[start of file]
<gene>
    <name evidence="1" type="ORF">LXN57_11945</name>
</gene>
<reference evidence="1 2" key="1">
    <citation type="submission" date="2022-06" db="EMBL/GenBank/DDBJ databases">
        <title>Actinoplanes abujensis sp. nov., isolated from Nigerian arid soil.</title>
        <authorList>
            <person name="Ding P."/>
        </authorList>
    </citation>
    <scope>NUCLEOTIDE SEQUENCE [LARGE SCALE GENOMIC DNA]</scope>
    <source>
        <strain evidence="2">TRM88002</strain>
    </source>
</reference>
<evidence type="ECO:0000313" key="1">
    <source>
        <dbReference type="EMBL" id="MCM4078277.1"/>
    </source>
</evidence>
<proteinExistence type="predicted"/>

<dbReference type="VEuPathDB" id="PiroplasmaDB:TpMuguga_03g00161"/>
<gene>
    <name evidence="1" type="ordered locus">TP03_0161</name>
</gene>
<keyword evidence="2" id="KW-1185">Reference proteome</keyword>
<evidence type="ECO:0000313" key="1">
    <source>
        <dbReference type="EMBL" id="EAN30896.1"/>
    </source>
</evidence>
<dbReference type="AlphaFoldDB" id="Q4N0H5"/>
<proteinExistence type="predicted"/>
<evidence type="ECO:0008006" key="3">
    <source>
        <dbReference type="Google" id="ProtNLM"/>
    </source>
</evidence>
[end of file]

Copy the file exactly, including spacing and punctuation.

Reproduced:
<gene>
    <name evidence="1" type="ORF">LXN57_11945</name>
</gene>
<reference evidence="1 2" key="1">
    <citation type="submission" date="2022-06" db="EMBL/GenBank/DDBJ databases">
        <title>Actinoplanes abujensis sp. nov., isolated from Nigerian arid soil.</title>
        <authorList>
            <person name="Ding P."/>
        </authorList>
    </citation>
    <scope>NUCLEOTIDE SEQUENCE [LARGE SCALE GENOMIC DNA]</scope>
    <source>
        <strain evidence="2">TRM88002</strain>
    </source>
</reference>
<evidence type="ECO:0000313" key="1">
    <source>
        <dbReference type="EMBL" id="MCM4078277.1"/>
    </source>
</evidence>
<proteinExistence type="predicted"/>

<dbReference type="VEuPathDB" id="PiroplasmaDB:TpMuguga_03g00161"/>
<gene>
    <name evidence="1" type="ordered locus">TP03_0161</name>
</gene>
<keyword evidence="2" id="KW-1185">Reference proteome</keyword>
<evidence type="ECO:0000313" key="1">
    <source>
        <dbReference type="EMBL" id="EAN30896.1"/>
    </source>
</evidence>
<dbReference type="AlphaFoldDB" id="Q4N0H5"/>
<proteinExistence type="predicted"/>
<evidence type="ECO:0008006" key="3">
    <source>
        <dbReference type="Google" id="ProtNLM"/>
    </source>
</evidence>